It’s no secret that many rural towns across the US lack high-speed Internet options, where budding alternatives like 5G hubs and satellite-based ISPs are available. Facebook is now counted among the businesses expanding access to high-speed Internet services within the rural US with a replacement plan for a small county in Virginia.
Facebook says it’s teamed up with Appalachian Power and GigaBeam Networks to supply fiber Internet service to six 000 households in Grayson County, Virginia. Like many within the US, this rural town is poorly connected to the planet-wide web, leading to many of us who promptly move away upon reaching adulthood.
County officials have praised the decision to offer wireless Internet and fiber-to-the-home (FTTH) services in Grayson, stating that having access to high-speed connections will enable more people to seek out work without maneuvering to a much bigger city elsewhere. Grayson County administrator Bill Shepley told Facebook, “The lack of access is basically preventing the county and its people from participating within the modern economy.”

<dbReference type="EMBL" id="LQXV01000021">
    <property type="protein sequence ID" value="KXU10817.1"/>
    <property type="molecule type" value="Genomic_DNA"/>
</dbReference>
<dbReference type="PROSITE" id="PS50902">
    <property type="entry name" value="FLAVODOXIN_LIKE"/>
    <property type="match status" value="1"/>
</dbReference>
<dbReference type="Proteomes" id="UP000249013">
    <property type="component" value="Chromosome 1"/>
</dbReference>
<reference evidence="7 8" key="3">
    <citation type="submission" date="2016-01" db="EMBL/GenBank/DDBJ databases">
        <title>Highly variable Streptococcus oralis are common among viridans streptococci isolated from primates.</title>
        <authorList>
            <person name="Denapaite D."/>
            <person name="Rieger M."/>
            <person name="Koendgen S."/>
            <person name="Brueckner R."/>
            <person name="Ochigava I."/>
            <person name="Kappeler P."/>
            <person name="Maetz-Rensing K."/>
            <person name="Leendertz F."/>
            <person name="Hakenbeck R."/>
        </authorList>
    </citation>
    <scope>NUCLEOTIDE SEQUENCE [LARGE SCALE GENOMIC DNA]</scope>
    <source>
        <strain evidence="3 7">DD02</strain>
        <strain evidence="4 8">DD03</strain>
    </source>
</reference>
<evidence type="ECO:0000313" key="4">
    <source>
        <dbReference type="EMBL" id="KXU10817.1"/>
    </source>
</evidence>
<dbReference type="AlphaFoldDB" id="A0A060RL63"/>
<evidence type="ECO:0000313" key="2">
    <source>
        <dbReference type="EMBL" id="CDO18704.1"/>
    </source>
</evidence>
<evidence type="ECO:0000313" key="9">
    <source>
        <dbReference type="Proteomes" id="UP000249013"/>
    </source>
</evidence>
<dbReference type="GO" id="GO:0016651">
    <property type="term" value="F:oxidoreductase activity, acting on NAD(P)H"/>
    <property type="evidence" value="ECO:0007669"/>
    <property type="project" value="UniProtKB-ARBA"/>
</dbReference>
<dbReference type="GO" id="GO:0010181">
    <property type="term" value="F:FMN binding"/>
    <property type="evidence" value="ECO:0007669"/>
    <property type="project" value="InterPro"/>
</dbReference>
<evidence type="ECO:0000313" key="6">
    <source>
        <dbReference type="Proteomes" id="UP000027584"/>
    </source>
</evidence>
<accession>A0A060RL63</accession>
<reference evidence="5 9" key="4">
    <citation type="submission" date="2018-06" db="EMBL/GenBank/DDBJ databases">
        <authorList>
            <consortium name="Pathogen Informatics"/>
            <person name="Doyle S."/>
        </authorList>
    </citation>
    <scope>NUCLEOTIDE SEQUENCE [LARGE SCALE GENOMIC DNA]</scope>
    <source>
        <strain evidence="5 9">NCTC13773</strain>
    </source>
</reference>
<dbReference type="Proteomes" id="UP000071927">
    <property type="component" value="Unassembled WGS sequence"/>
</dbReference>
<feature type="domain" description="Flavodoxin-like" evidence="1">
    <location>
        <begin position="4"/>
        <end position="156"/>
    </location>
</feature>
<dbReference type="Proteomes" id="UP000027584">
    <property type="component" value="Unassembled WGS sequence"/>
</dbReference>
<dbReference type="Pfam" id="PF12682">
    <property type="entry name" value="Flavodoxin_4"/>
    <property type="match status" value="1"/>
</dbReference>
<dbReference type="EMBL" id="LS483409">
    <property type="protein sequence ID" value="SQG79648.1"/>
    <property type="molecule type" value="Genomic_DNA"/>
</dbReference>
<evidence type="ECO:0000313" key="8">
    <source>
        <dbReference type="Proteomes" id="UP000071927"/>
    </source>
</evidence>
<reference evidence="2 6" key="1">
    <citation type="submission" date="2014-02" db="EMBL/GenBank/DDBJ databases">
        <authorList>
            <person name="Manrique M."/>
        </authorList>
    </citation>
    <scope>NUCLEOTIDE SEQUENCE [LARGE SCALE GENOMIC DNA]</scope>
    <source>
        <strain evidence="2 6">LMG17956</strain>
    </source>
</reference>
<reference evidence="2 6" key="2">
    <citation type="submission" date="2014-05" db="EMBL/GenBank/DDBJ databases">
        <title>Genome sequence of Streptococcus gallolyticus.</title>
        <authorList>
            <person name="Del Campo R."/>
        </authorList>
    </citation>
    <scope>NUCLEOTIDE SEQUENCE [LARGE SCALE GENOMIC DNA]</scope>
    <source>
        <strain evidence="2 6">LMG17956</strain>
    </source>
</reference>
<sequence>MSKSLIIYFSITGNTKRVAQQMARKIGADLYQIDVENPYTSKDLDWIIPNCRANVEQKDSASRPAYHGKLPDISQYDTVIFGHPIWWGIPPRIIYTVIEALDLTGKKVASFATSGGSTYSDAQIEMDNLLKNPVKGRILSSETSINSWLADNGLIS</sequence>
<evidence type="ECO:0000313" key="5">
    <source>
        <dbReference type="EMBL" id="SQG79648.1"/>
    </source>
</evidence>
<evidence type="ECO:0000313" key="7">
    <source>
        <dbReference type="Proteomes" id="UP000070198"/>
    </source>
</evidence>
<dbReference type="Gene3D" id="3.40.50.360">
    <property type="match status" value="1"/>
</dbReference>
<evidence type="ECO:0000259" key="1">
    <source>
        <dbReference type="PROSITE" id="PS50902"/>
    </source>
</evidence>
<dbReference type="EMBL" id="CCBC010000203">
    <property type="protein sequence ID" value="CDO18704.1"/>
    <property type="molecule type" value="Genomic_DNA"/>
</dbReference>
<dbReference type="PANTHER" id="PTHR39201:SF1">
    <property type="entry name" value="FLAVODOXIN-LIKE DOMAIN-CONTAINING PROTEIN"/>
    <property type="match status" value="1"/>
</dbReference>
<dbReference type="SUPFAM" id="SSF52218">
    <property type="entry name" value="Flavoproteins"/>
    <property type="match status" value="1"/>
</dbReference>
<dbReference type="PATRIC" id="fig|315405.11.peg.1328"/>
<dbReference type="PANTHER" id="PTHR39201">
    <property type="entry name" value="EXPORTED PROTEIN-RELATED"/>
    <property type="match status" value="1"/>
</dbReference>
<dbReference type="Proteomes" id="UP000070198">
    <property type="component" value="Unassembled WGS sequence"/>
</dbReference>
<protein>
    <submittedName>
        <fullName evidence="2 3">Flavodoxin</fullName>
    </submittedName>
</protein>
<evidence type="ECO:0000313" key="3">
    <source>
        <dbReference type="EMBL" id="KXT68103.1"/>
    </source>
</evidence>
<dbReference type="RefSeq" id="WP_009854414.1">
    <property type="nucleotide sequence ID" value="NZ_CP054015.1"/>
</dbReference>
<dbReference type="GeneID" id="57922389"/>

The upcoming Internet service, which can start rolling calls very shortly, will leverage Facebook’s fiber network, which is employed to attach the company’s data centers. Facebook is building its long fiber routes to connected data centers in North Carolina, Ohio, and Virginia; the corporate says small local providers will have the prospect to use the network’s excess capacity for getting local populations online.
Many have called on the govt to expand programs intended to deliver high-speed Internet connectivity to rural and underserved regions. Internet access remains a key aspect of recent education and employment; without it, kids struggle to finish homework assignments and attend virtual classes, while adults may struggle to seek viable employment.